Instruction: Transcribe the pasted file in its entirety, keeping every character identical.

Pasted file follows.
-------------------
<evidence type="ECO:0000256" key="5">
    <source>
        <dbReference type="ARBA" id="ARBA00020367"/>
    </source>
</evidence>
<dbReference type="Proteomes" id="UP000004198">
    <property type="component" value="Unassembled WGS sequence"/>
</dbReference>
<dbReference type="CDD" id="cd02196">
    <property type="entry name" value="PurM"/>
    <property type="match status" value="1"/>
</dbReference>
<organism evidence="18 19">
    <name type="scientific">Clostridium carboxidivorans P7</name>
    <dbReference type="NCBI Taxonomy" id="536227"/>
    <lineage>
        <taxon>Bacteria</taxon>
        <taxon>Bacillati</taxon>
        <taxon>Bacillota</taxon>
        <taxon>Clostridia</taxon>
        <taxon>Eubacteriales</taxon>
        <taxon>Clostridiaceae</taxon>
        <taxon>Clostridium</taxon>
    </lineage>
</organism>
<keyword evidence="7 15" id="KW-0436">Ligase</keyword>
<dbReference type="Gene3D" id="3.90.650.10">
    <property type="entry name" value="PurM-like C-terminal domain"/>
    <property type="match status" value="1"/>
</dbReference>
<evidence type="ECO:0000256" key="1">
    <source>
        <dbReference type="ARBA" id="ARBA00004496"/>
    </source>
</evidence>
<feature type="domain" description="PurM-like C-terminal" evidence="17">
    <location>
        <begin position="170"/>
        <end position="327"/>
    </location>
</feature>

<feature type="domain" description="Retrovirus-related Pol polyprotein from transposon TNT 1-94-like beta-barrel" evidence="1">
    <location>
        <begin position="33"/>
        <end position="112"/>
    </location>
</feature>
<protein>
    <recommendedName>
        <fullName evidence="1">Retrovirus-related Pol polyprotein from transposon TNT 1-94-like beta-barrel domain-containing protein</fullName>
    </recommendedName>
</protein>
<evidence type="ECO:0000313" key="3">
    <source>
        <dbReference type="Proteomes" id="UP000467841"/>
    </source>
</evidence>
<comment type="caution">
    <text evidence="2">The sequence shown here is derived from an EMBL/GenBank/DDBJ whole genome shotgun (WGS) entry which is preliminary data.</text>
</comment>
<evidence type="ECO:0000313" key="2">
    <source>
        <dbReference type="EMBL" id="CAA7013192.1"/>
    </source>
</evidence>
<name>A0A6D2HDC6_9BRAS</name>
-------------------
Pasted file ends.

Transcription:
<evidence type="ECO:0000256" key="5">
    <source>
        <dbReference type="ARBA" id="ARBA00020367"/>
    </source>
</evidence>
<dbReference type="Proteomes" id="UP000004198">
    <property type="component" value="Unassembled WGS sequence"/>
</dbReference>
<dbReference type="CDD" id="cd02196">
    <property type="entry name" value="PurM"/>
    <property type="match status" value="1"/>
</dbReference>
<organism evidence="18 19">
    <name type="scientific">Clostridium carboxidivorans P7</name>
    <dbReference type="NCBI Taxonomy" id="536227"/>
    <lineage>
        <taxon>Bacteria</taxon>
        <taxon>Bacillati</taxon>
        <taxon>Bacillota</taxon>
        <taxon>Clostridia</taxon>
        <taxon>Eubacteriales</taxon>
        <taxon>Clostridiaceae</taxon>
        <taxon>Clostridium</taxon>
    </lineage>
</organism>
<keyword evidence="7 15" id="KW-0436">Ligase</keyword>
<dbReference type="Gene3D" id="3.90.650.10">
    <property type="entry name" value="PurM-like C-terminal domain"/>
    <property type="match status" value="1"/>
</dbReference>
<evidence type="ECO:0000256" key="1">
    <source>
        <dbReference type="ARBA" id="ARBA00004496"/>
    </source>
</evidence>
<feature type="domain" description="PurM-like C-terminal" evidence="17">
    <location>
        <begin position="170"/>
        <end position="327"/>
    </location>
</feature>

<feature type="domain" description="Retrovirus-related Pol polyprotein from transposon TNT 1-94-like beta-barrel" evidence="1">
    <location>
        <begin position="33"/>
        <end position="112"/>
    </location>
</feature>
<protein>
    <recommendedName>
        <fullName evidence="1">Retrovirus-related Pol polyprotein from transposon TNT 1-94-like beta-barrel domain-containing protein</fullName>
    </recommendedName>
</protein>
<evidence type="ECO:0000313" key="3">
    <source>
        <dbReference type="Proteomes" id="UP000467841"/>
    </source>
</evidence>
<comment type="caution">
    <text evidence="2">The sequence shown here is derived from an EMBL/GenBank/DDBJ whole genome shotgun (WGS) entry which is preliminary data.</text>
</comment>
<evidence type="ECO:0000313" key="2">
    <source>
        <dbReference type="EMBL" id="CAA7013192.1"/>
    </source>
</evidence>
<name>A0A6D2HDC6_9BRAS</name>